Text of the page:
We sympathise with anyone who has lost a loved one at this awful time, particularly given that so many people were unable to mourn with them and their family in person – and we hope that this will help in some small way to show those family members that we are all united in grief, even from a distance.

This is an additional feature we are providing alongside our long-established weekly Family Notices section where loved ones are remembered immediately by Months Mind Notices and annual anniversary remembrances.  You can contact our team for further details at salesadmin@ctribune.ie

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CITY TRIBUNE

WATCH: The Olivers to the rescue … again!

Enda Cunningham

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Father and son rescue team Patrick and Morgan Oliver were back in action in Salthill this morning, when they helped a swimmer who got into difficulty.

A member of the public raised the alarm at around 10.30am and the Coastguard sought the assistance of Galway Lifeboat who launched from Galway Docks.

Two members of the lifeboat shore crew made their way to the promenade to assist in the rescue.

Patrick and Morgan Oliver were fishing off Salthill at the time and spotted the man taking refuge on Palmers Rock about 200 metres from Salthill shore. They took him on board their fishing boat and brought him back to Galway Docks. Galway Lifeboat in the meantime was stood down.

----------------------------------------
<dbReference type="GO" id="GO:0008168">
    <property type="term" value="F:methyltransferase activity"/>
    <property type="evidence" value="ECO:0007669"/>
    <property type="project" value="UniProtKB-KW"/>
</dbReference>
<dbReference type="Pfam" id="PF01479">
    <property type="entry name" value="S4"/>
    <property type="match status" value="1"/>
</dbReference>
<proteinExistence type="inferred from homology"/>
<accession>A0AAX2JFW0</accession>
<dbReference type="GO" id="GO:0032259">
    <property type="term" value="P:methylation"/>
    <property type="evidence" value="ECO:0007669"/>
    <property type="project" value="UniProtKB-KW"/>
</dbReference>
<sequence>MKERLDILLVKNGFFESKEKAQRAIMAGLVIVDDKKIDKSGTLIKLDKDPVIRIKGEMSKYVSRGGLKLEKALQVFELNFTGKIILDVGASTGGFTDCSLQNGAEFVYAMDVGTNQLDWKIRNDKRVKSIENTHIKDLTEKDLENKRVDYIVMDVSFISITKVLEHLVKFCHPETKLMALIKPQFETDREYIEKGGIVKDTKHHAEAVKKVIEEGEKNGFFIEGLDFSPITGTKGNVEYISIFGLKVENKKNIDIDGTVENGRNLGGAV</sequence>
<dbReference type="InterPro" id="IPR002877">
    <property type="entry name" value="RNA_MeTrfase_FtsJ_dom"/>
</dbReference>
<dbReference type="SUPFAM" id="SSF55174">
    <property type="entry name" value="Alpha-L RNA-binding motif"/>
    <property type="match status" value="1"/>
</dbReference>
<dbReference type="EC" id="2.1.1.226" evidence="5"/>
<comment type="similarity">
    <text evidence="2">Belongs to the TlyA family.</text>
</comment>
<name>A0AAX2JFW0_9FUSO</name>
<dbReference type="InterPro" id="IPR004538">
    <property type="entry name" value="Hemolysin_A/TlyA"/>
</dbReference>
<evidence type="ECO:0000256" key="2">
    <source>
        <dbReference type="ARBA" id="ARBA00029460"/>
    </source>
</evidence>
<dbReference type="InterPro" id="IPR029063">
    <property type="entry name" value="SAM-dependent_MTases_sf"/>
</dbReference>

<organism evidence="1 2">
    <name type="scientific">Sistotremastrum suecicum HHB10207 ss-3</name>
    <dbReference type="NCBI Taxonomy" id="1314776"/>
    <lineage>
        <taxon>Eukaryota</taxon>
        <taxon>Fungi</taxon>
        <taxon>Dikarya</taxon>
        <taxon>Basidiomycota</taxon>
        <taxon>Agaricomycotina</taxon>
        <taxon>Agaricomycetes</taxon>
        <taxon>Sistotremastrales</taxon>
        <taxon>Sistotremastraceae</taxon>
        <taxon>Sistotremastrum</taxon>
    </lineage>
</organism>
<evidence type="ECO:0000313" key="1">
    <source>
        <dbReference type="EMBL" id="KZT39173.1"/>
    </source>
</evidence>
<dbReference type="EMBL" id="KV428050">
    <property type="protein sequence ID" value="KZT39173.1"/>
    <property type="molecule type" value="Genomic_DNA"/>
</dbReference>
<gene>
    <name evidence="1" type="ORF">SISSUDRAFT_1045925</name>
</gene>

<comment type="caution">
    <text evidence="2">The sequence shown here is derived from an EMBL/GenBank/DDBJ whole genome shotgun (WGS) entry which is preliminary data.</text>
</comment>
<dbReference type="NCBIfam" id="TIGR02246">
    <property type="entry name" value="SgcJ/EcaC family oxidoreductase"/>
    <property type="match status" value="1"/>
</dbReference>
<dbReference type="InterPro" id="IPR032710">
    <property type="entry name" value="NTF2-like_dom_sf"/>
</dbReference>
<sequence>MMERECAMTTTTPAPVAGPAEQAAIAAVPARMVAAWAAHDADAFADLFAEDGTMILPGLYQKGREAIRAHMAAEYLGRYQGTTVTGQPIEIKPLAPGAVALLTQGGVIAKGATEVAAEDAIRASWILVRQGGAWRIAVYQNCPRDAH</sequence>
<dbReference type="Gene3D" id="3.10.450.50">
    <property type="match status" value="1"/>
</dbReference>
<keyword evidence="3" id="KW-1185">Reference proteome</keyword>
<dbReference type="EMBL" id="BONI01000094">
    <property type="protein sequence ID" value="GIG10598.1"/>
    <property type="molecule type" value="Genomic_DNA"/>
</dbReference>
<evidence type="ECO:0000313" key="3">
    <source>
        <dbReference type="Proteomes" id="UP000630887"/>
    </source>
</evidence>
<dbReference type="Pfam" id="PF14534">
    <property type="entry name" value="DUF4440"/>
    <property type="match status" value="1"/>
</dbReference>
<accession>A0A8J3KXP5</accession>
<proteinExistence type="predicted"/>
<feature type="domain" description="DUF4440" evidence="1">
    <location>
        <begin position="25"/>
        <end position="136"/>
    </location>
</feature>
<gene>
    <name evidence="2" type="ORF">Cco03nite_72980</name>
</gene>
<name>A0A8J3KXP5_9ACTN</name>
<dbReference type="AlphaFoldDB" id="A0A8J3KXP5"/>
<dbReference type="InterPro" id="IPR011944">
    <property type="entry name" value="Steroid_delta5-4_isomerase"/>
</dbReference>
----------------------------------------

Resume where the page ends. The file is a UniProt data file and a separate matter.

The man was taken into the Lifeboat station where he received treatment for symptoms of hypothermia until an ambulance arrived.

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CITY TRIBUNE

Assurances given on progress of road, bridge and bus projects

Francis Farragher

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From this week’s Galway City Tribune – It will take time and a lot of money, but the city’s network of major transport projects will proceed on schedule – that was the assurance given this week to councillors by City Council Chief Executive, Brendan McGrath.

Councillors had expressed concerns at their meeting on Monday about the slow rate of progress being made with major capital projects including two new pedestrian bridges over the River Corrib.

However, Brendan McGrath told the meeting that the timelines for the range of capital transport projects – while challenging – were reasonable, pragmatic and achievable.

“All of the projects are moving forward but we must adhere to all the procedures and the different stages that have to be complied with: we have no choice in that,” said Brendan McGrath.

Senior City Council Engineer, Uinsinn Finn, in reply to a number of queries about potential new bus routes, said that while the Council worked closely with Bus Éireann and the bus companies, the local authority didn’t decide on the routes.

Earlier in the meeting, Cllr Peter Keane (FF), asked ‘how it could take 63 months’ to deliver a pedestrian/cycle bridge over the Corrib even though the piers (old Corrib Railway Line) were already in place for the project.

“How can it take over five years to put a bridge like this over the Corrib,” he asked, after hearing that this €11 million Greenways-linked project would not be completed until 2026.

There is a snappier timescale for the Salmon Weir Pedestrian/Cycle Bridge – to be located adjacent to the existing structure on the southern side – with planning consent expected by next Summer and a completion date set for the end of 2022.
This is a shortened preview version of this article. To read the rest of the story, see this week’s Galway City Tribune. You can buy a digital edition HERE.